Why did I leave Google

Original author: Ellen Huerta
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Reflections on how to trade pride and comfort for real self

“In order to grow up and remain yourself, you need courage,” E.E. Cummings

About six months ago, I decided to leave a very good job at Google in order to try to live a different life. I had a faint idea of ​​what I would do next, but I left because I could no longer stay. I can’t put it into words, but something inside me said that I shouldn’t move further along this career path. I clearly felt that he would not lead me to where I want, and that I needed to turn off this road. Although I didn’t really understand where I want to go. With every month of my stay at Google, my anxiety and resentment grew. I could wait for the right turn, but I understood that the farther, the harder it would be to turn. And what if I don’t know where exactly I need to collapse? The only thing I was sure of was that no one would tell me the right decision: neither my manager, nor my colleagues, neither friends nor parents. I imagined myself in old age: a wonderful husband, wonderful children, a mortgage, and the sadness that I had missed the opportunity to do what I wanted to do. Therefore, in January 2013, I turned into the next turn.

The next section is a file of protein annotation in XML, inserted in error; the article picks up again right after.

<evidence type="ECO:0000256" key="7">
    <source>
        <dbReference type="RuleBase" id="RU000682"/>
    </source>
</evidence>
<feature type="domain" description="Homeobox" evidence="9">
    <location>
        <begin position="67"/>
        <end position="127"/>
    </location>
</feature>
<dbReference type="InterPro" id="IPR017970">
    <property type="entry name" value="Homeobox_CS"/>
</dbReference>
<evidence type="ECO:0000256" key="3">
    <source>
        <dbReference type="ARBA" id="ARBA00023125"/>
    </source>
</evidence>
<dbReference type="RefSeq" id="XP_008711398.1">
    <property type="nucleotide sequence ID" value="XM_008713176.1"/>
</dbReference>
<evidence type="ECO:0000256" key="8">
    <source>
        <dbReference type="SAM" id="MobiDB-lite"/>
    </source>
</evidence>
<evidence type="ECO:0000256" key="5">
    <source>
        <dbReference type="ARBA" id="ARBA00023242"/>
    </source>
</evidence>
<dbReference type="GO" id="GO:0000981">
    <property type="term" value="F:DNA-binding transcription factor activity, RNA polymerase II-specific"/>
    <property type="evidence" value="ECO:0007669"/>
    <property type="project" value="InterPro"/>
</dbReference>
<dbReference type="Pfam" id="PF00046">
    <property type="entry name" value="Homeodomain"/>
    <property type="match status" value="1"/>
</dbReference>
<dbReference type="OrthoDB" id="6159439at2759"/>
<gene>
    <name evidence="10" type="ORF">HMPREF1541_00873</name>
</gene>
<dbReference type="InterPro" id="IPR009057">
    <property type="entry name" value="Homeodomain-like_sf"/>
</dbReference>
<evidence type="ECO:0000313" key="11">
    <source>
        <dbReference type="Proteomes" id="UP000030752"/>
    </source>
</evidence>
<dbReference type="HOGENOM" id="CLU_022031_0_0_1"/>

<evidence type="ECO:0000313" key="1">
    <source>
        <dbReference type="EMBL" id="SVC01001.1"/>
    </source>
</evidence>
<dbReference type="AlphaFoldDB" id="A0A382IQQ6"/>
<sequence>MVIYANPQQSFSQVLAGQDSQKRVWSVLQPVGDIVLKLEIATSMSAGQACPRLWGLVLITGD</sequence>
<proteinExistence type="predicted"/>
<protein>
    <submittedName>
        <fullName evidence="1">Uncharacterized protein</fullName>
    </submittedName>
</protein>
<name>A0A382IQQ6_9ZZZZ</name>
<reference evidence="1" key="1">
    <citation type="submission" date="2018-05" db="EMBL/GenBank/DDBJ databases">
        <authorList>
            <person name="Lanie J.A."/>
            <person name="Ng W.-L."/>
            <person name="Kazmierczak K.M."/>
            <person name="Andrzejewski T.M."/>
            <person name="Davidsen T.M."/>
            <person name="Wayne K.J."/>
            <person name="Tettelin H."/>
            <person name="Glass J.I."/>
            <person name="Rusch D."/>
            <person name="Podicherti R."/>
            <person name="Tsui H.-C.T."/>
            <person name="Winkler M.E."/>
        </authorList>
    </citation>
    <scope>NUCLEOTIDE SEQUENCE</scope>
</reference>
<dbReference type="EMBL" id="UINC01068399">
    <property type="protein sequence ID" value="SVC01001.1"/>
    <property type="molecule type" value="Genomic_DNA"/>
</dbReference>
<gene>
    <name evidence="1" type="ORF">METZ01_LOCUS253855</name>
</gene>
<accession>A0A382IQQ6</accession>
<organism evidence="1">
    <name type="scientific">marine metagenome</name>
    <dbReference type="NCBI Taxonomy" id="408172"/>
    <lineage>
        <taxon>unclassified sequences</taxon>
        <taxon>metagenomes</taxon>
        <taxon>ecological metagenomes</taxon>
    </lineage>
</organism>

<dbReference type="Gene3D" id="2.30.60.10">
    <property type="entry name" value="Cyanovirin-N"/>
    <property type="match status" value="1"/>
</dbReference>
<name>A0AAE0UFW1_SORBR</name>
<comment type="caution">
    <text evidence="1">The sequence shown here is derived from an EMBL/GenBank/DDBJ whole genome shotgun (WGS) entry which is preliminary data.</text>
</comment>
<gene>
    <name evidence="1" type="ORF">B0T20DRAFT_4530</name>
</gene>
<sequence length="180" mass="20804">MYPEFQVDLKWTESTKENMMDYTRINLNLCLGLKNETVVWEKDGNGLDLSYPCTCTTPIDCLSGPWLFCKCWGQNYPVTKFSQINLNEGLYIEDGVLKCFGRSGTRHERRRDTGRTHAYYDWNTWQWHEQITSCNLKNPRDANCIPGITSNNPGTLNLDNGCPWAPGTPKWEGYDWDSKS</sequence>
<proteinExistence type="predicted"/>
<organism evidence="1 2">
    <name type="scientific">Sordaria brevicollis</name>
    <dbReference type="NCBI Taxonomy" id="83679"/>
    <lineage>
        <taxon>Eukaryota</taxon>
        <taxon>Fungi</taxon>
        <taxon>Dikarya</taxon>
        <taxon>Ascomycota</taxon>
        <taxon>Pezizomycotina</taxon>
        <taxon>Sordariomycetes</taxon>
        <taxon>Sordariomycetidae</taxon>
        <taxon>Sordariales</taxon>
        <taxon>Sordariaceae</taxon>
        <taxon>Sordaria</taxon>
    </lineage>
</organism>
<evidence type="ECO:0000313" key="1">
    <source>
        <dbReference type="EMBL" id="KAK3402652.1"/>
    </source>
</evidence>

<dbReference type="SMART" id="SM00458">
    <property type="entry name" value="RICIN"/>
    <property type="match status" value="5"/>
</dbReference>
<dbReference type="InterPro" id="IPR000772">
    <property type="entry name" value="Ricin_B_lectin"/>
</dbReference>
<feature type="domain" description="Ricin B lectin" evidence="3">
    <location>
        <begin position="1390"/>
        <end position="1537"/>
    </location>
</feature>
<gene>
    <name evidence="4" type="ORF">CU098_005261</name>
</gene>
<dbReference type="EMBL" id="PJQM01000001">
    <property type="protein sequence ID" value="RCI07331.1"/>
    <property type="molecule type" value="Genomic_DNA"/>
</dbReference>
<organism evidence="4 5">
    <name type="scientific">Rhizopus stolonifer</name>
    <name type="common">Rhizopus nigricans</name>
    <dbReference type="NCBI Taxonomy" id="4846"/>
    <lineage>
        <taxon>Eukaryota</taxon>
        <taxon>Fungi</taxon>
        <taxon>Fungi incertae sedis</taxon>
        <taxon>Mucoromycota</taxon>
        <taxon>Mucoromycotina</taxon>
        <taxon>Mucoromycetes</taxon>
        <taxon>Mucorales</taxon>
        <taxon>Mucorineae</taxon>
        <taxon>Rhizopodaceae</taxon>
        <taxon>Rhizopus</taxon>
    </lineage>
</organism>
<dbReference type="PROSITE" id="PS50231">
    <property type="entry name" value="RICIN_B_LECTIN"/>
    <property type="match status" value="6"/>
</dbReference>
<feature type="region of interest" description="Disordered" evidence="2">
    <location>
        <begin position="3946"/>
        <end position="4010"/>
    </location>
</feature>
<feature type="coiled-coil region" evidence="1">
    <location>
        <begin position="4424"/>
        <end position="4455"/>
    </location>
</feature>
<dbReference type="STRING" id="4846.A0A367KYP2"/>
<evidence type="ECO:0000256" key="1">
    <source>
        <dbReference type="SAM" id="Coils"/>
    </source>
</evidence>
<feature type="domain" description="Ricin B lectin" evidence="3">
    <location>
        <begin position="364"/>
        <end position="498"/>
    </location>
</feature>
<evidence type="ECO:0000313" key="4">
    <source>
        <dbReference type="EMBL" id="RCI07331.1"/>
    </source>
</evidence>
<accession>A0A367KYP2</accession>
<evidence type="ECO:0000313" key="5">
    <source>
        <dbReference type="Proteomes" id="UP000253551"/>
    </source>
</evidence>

When people ask what it was like to leave Google, I remember breaking up with my boyfriend in college. He was charming, handsome, respected and everyone loved him - even me. But he was not the only one. This thought came to me more and more during long trips on the bus in the last year of college: I looked out the window, thought, and under the spoon I got an unpleasant sensation. The realization that I needed to part with him was a long and difficult process, but this is exactly what I should have done. In the end, I gathered my courage and broke our hearts. I was not sure that meeting someone was better, but later this decision opened up so much for me that I consider it to be one of the main in my life. It took me several years to come to the same decision regarding Google - it was almost unimaginable to leave such a salary, manager, who treated me like a family member, colleagues whom I considered friends. All that I have been striving for so long. And I could not give it up, although I was unhappy.